[Page 239] To one of his Daughters with Child of her first Child, he thus writes, ‘You have now one kind of Burthen more than ever you had before to cast upon God, and if you do so, he will sustain you, accor­ding to his Promise.’

And when the time of Travel was near, thus, ‘You know whom you have trusted, even him who is true and faithful, and never yet did, no [...] ever will forsake the Soul that seeks him. Though he be Al­mighty, and can do every thing, yet this he cannot do, he cannot deny himself, nor be worse than his Word: But what is his Word? Hath he promised that there shall be always a safe and speedy delivery? that there shall be no Iabez, no Benoni? No, but if there be, he hath promised it shall work together for good; hath promised, if he doth not save from, he will save through: If he call to go, even through the valley of the shadow of death, (and what less is Child-bearing [...]) he will be with you, his Rod and his Staff shall comfort you, and that's well: There­fore your Faith must be in those things as the Pro­mise is, either so or so, and which way soever it be, God is good, and doth good. Therefore (my dear Daughter) lift up the Hands that hang down, cast your Burthen upon him, trust also in him, and let your Thoughts be established. We are mindful of you in our daily Prayers but you have a better Inte­cessor than we, who is heard always.

To another of them in the same Circumstance; he thus writes, ‘Your last Letter speaks you in a good Frame, which rejoyced my Heart, that you were fixed, fixed waiting upon God; that your Faith was uppermost, above your Fears; that you could say, Behold the handmaid of the Lord, let him do with me as seemeth good in his eyes. We are never fitter for a [Page 240] Mercy, nor is it more likely to be a Mercy indeed, than when it is so with us; now the Lord keep it always in the Imagination of the Thoughts of your Heart. And he concludes, 'Forget not 1 Tom. 2. last.

When one of his Daughters was safely delivered, in a Letter to another of them that was drawing near to that needful Hour, he observ'd, that when David said, Psal. 116. 12. What shall I render? He presently adds, v. 13. I will call upon the Name of the Lord. ‘As if (saith he) calling upon the Name of the Lord for Mercy for you, were one way of rendring unto the Lord, for the great Benefit done to your Si­ster.’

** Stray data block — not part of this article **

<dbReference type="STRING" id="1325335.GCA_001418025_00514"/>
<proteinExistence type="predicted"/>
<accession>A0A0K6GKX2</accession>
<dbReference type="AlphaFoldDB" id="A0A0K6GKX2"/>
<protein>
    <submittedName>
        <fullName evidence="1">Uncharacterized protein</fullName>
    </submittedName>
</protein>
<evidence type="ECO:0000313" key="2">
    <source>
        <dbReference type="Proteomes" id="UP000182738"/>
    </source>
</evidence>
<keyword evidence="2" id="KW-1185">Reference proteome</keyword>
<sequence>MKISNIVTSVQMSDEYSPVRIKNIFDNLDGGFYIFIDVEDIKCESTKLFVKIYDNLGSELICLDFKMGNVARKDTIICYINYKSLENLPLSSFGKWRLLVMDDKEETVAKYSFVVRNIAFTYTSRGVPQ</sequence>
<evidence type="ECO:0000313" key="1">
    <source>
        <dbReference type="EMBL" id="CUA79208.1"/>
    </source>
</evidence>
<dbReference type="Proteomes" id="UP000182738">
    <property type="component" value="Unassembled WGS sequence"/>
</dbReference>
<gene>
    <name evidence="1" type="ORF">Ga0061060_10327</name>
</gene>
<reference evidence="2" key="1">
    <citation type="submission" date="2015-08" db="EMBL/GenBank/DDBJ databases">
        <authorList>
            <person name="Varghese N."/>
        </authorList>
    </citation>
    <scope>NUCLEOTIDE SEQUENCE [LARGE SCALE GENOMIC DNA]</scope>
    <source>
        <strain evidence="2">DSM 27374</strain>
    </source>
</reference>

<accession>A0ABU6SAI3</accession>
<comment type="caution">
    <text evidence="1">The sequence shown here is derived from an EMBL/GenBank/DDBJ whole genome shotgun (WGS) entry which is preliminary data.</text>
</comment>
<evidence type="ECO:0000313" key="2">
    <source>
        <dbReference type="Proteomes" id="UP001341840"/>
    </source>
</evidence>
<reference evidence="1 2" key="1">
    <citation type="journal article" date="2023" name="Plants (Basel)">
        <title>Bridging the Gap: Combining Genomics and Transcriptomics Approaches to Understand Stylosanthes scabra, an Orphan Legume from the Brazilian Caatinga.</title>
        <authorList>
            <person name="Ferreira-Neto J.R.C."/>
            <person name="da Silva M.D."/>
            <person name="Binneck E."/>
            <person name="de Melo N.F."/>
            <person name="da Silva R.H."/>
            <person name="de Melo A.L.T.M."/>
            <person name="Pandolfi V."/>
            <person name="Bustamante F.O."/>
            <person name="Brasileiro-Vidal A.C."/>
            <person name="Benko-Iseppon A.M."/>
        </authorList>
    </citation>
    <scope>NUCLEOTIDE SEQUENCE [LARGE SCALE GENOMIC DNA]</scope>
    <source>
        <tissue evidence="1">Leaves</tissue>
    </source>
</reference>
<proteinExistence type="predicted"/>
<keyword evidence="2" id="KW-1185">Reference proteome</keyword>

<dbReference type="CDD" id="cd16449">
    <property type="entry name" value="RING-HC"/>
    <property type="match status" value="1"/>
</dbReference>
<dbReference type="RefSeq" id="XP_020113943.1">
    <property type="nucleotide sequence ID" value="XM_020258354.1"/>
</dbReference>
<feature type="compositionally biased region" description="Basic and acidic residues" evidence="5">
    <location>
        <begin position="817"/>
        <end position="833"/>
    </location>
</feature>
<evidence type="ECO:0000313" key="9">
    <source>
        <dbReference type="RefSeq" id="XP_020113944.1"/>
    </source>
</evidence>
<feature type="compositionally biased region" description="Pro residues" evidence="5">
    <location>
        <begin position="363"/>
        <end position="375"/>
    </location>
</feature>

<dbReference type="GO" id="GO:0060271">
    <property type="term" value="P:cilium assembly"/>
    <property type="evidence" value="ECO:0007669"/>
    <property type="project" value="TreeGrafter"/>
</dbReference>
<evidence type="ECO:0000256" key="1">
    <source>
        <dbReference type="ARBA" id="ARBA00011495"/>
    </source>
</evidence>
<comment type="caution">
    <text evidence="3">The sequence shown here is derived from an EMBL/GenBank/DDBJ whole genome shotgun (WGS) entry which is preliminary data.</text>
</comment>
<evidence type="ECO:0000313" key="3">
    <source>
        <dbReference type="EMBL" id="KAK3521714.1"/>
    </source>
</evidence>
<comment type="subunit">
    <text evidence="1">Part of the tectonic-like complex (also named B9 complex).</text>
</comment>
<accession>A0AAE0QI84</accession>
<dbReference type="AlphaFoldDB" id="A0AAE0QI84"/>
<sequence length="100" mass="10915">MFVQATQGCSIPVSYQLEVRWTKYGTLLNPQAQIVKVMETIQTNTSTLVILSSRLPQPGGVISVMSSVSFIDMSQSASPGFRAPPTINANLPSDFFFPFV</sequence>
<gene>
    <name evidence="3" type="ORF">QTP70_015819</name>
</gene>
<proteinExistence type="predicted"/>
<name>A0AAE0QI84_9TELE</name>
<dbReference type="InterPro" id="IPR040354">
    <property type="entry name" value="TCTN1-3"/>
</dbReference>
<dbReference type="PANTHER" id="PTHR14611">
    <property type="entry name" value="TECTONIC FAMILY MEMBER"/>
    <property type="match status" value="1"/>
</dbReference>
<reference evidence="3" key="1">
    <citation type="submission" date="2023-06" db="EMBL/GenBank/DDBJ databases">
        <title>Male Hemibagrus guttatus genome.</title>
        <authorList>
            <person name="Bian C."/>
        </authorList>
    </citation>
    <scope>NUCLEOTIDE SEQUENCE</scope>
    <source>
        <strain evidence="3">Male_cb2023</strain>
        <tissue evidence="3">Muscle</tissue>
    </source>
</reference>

On occasion of affliction in their Families by the sickness or Death of Children, or otherwise, he always wrote some word in season.

‘In the Furnace again? (saith he) but a good Friend sits by, and it is only to take away more of the Dross. If less Fire would do, we should not have it so much and so often; O for Faith to trust the Refiner, and to refer all to his Will and Wisdom, and to wait the Issue—for I have been young, and now am old, but I never yet saw it in vain to seek God, and to hope in him.

At another time he thus writes, ‘Tough and knot­ty Blocks must have more and more Wedges; our heavenly Father when he judgeth will overcome. We hear of the death of dear S. T. and chide our­selves for being so often pleased with his little pret­ty fashions lest we offended therein, by being too much so. No Rival must sit with him in his Throne, who deserves all our Love and Ioy, and hath too little of it.’

[Page 241] At another time, upon the death of another little one, ‘The dear little one (saith he) made but a short Passage through this to another World, where it is to be for ever a living Member of the great Body, where­of Jesus Christ is the ever-living Head; but for which Hope there were cause for Sorrow indeed. If he that gives takes, and it is but his own, why should we say, What dost thou?

At another time upon the like occasion; ‘Our Quiver of Childrens Children is not so full, but God can soon empty it: O for Grace, Grace at such a time, which will do that that Nature cannot. The God of all Grace supply your Need and ours, according to his Riches in Glory. The Lord is still training you up in his good School; and though no Affliction for the present be joyous but grievous, nevertheless after­wards it yields well; your Work is in every thing to bring your Will to the Will of God.

To one of his Daughters concerning her little one, he thus writes; ‘They are but Bubbles: we have ma­ny warnings to sit loose; the less we rely upon them in our Ioys and Hopes, the more likely to have them continued to us. Our God is a jealous God, nor will he suffer the Creature to usurp his Throne in our Affections.’